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Restoring Floreana

Floreana highlands, Galapagos
© Just Janza
Floreana mockingbird
© Luis Ortiz Catedral


Floreana is the sixth largest island in Galapagos and used to be home to some of the most iconic species in the Archipelago, including the Floreana mockingbird, Galapagos racer snake and Floreana giant tortoise. Around 150 years ago, however, the first human settlers arrived on the island, and since then its magnificent wildlife has come under threat from invasive species such as rats and feral cats. We are aiming to restore Floreana to its former glory.

Project Partners

Fundación Jocotoco Galapagos National Park Island Conservation Durrell Wildlife Conservation Trust Charles Darwin Foundation

Floreana in numbers

Medium tree finch


vertebrate species listed between Vulnerable and Critically Endangered

Floreana mockingbird


species are locally extinct, including the Floreana mockingbird

Galapagos petrel


Critically Endangered species, incuding the Galapagos petrel

Brown rat
© Ian Dunn

The problem

Invasive species have contributed to 86% of extinctions on islands globally. On Floreana, the introduction of invasive species, including rats and feral cats, has had devastating effects on the island’s local wildlife, with 55 native vertebrate species currently listed from Vulnerable through to Critically Endangered on the IUCN Red List. Additionally, 12 species are locally extinct on the island, including the Floreana mockingbird and Floreana racer snake. Floreana has been identified by experts as one of the top five globally important islands where threatened species will benefit from an invasive mammal eradication, which would also support sustainable socio-economic development in the local community (around 140 people).

Paula Castaño, Island Conservation

You have to have the community as part of the project; otherwise, you are not going to be successful. Once you remove invasive species, you need to protect the island and avoid new species coming back.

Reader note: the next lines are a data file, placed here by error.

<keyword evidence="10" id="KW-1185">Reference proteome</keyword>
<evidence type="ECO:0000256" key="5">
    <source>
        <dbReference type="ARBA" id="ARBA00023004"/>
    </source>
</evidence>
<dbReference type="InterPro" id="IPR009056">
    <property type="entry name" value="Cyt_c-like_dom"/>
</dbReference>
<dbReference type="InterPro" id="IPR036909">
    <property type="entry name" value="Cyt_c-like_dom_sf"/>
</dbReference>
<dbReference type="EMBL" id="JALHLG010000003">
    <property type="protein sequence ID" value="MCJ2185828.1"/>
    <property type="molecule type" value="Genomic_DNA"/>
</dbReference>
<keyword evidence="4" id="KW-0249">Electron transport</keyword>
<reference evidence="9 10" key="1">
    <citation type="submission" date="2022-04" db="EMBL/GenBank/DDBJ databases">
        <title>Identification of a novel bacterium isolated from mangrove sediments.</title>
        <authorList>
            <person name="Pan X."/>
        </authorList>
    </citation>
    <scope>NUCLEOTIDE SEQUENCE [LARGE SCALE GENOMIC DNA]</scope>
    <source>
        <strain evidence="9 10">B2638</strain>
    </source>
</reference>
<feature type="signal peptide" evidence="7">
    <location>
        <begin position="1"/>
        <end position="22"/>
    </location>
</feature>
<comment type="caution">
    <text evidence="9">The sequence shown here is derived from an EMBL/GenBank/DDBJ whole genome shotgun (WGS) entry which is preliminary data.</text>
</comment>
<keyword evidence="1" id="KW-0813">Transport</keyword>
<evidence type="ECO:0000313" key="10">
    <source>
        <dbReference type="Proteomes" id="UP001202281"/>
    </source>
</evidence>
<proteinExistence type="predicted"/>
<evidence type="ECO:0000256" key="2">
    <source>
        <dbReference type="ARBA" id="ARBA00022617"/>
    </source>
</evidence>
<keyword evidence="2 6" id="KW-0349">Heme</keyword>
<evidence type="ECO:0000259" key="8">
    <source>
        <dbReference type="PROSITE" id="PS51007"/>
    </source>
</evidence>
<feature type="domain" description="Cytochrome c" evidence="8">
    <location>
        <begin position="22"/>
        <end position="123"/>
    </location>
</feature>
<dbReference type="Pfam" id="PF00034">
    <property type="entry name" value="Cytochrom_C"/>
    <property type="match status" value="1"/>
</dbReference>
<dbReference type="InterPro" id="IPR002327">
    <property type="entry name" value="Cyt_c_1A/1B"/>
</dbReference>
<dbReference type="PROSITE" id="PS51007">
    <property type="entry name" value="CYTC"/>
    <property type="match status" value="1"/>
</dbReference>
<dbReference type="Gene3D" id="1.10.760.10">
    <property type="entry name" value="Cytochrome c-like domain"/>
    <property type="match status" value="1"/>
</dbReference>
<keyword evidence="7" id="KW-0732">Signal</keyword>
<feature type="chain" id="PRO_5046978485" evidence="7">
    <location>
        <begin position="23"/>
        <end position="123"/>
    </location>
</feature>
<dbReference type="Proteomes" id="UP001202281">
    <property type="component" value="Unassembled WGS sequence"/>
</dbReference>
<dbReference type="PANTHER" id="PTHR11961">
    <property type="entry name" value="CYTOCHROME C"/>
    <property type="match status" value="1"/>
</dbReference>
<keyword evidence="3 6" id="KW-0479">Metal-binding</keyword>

Dr Paula Castaño, Island Conservation
Little vermilion flycatcher
© Ian Henderson

How we’re tackling it

GCT is supporting Fundación Jocotoco, the Galapagos National Park Directorate and other project partners to undertake one of the largest, and most complex, eradication projects ever conducted on an inhabited tropical island, with the ultimate aim of reintroducing locally extinct species to Floreana to help restore the ecosystem.  

The baiting for the eradication is currently planned to start in October 2023. To get to this point, the Floreana island restoration project has required over a decade of planning and pooled expertise to minimise risks to native species, domestic livestock and pets, and the Floreana community. Likewise, risks to wildlife from pets, livestock and human activities have also needed strengthened management, such as neutering campaigns, infrastructure improvements and stricter biosecurity rules to prevent the return of rats. It is important that robust biodiversity baselines are collected before the eradication, so the ecological impact of removed invasive predators can be measured, including baselines for invertebrates that will be important prey for reintroduced land birds. GCT has been supporting, and continues to support, activities across all of these areas, whilst ensuring training opportunities with National Park rangers and young, Ecuadorian researchers are funded.